Related Reading

Digital Photography Hacks
100 Industrial-Strength Tips & Tools
By Derrick Story

But unlike film infrared photography, which has a very difficult workflow, digital infrared results can be immediately evaluated on your camera's LCD viewing screen. It is definitely a technique you'll want to stash in your photography bag of tricks.


Camera Strap Tripod

Camera straps are designed to go around your neck, right? But for really steady shots, try using your foot instead.

Ah, the eternal quest to triumph over camera shake, that low-light demon that rears its ugly head and makes our pictures soft and blurry. It's ironic that so many great shots appear when light is low, challenging our picture-taking technique.

In Digital Photography Hacks, I show you a parade of handy accessories specifically designed to help you steady the camera in all sorts of shooting situations. But, when you've left your favorite pocket pod in the car, here's an emergency fix that might just help you get the shot.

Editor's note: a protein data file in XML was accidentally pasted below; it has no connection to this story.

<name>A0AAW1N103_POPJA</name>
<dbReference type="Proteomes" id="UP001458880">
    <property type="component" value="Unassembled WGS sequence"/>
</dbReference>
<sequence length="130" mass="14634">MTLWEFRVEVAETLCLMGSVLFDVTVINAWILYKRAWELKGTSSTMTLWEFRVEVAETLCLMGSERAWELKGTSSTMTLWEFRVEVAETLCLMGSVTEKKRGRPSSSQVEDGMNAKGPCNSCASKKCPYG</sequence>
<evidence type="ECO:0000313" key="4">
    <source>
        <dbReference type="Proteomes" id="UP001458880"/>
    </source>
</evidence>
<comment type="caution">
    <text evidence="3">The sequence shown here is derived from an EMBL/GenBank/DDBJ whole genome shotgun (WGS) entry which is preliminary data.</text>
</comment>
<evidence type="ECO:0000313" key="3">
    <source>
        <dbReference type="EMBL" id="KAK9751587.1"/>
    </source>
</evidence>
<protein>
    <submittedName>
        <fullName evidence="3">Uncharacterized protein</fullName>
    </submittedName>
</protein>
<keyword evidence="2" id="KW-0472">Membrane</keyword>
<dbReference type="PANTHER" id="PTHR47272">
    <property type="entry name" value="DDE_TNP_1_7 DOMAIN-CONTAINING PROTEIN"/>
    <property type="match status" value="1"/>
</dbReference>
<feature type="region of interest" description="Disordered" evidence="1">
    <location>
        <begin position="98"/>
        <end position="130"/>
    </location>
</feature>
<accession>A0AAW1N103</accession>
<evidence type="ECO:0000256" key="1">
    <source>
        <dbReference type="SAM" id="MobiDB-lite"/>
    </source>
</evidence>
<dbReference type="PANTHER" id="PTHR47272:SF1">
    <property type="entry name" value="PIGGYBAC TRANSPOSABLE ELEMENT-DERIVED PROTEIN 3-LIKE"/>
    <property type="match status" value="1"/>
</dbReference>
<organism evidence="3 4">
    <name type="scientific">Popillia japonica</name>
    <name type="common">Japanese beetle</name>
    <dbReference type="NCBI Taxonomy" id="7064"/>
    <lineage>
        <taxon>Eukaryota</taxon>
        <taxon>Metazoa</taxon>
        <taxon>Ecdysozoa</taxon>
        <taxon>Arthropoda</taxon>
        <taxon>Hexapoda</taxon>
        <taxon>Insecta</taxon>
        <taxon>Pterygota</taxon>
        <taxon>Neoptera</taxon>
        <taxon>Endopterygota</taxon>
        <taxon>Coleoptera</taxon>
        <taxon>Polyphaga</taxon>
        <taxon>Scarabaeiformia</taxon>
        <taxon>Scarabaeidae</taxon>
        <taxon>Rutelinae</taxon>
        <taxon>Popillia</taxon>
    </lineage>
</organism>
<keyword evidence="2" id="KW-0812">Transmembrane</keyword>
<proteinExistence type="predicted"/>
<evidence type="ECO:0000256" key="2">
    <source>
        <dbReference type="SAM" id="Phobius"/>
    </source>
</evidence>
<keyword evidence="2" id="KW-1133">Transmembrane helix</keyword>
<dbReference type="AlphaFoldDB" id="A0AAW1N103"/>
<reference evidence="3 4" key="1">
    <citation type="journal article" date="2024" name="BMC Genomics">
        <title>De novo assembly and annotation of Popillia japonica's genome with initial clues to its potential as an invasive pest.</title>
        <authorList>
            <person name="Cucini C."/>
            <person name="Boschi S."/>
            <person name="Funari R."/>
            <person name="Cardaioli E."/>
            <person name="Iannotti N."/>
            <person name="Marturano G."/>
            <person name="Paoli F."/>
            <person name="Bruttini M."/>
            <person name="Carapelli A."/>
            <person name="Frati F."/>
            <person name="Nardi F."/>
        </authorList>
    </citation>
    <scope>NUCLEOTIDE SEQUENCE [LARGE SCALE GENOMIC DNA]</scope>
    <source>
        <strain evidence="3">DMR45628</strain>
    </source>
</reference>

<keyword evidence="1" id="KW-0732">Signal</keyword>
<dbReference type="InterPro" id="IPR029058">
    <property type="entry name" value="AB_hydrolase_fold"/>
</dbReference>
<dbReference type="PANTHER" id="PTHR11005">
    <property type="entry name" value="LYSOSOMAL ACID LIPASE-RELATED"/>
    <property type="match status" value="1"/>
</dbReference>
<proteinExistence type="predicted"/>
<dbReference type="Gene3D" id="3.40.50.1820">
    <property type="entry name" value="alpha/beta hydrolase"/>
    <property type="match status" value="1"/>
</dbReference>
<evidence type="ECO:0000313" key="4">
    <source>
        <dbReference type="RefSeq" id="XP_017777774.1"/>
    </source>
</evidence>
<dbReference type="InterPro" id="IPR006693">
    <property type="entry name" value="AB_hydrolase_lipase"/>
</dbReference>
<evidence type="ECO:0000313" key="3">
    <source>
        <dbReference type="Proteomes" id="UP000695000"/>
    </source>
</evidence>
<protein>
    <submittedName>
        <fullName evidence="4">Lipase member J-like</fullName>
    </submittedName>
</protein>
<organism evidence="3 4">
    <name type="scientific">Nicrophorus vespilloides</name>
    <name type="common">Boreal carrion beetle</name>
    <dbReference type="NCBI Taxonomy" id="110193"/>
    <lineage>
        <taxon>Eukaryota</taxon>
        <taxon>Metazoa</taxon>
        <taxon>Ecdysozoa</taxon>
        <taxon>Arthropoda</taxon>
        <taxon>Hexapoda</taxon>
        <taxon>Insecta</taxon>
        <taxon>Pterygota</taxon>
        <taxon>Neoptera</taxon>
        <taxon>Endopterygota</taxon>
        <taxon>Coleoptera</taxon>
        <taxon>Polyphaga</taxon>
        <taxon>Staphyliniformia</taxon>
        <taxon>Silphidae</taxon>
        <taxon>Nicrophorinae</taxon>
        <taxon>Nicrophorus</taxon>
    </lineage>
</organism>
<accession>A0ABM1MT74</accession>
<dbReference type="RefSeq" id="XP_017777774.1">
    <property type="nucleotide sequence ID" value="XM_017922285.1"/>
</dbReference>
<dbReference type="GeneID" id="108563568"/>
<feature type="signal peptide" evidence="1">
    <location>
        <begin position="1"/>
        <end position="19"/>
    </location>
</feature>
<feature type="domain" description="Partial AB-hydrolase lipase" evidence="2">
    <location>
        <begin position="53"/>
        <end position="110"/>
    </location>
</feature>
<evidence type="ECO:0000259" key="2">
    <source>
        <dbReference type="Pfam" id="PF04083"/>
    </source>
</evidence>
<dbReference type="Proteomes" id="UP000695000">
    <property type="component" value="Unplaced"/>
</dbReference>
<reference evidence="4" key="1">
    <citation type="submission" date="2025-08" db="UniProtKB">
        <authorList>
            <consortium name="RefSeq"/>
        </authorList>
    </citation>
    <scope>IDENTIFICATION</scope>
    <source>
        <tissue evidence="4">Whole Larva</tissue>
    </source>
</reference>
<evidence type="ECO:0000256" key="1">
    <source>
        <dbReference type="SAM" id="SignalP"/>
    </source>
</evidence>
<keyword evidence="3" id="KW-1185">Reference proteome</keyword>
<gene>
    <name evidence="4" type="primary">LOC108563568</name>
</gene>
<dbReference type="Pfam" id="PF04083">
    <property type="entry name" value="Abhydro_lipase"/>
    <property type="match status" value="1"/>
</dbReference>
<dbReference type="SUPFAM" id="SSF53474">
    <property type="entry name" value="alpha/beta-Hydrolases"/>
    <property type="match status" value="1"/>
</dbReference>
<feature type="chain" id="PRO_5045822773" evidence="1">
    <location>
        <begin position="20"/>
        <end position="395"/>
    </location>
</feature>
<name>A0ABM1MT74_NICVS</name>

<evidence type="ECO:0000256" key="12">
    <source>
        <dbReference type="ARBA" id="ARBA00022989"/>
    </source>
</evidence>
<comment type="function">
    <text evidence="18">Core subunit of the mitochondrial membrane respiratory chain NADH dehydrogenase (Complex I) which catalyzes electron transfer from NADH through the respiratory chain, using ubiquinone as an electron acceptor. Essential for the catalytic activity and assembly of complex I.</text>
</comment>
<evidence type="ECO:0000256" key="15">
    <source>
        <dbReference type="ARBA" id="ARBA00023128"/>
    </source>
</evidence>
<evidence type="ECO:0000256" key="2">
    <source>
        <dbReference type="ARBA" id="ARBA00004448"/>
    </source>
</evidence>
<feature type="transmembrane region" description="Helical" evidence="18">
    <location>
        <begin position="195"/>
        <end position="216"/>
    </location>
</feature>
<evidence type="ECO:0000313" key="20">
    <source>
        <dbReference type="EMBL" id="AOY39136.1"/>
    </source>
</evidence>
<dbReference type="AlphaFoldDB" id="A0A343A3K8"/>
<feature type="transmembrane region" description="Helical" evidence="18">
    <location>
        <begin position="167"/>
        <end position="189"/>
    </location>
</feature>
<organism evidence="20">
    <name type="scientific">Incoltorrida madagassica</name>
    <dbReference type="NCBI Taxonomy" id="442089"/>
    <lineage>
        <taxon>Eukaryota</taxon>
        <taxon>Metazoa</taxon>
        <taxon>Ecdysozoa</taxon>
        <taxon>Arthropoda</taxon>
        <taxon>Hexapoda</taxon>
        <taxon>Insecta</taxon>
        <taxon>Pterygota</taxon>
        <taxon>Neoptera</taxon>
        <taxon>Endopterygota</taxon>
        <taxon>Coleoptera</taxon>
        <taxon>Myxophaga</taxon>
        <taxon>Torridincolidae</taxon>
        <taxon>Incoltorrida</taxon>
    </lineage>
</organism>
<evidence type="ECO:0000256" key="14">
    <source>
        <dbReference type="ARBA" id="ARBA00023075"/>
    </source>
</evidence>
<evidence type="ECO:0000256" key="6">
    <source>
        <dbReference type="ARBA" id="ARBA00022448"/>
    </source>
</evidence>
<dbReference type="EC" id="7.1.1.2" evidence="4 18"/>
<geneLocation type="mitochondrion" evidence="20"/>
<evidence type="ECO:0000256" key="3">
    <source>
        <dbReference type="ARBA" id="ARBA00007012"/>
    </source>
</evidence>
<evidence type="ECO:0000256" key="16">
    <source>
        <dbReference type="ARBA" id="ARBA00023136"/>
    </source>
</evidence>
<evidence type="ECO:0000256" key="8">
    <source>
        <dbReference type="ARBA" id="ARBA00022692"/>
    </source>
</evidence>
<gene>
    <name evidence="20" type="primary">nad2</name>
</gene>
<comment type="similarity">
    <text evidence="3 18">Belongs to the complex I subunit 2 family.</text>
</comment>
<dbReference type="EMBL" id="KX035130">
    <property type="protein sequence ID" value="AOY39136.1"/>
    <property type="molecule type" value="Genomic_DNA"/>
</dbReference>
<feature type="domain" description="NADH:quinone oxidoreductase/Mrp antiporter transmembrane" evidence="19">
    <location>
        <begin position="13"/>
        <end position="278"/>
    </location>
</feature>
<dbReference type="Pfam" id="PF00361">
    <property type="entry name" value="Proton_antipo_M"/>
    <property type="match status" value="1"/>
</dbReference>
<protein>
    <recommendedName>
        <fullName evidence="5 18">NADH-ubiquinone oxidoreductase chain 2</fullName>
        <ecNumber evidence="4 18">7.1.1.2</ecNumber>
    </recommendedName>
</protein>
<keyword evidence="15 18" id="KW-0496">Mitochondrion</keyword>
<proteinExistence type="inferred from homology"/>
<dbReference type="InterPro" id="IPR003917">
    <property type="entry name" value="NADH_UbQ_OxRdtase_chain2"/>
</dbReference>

Take your camera off your neck, let the strap hang down, put your foot through it, then pull the camera upward until the strap is taut. This technique works exceedingly better when you have a rotating LCD monitor that you can angle upward and look down into it while composing the shot.

You'll be amazed at how steady you can hold your camera when you put your foot through the strap. If your subject isn't moving, you might even want to use the self-timer to trip the shutter. That way you can remain perfectly stationary during the entire picture-taking process.

If your camera only has a wrist strap, I'm afraid you're out of luck on this one ... unless you have really tiny feet.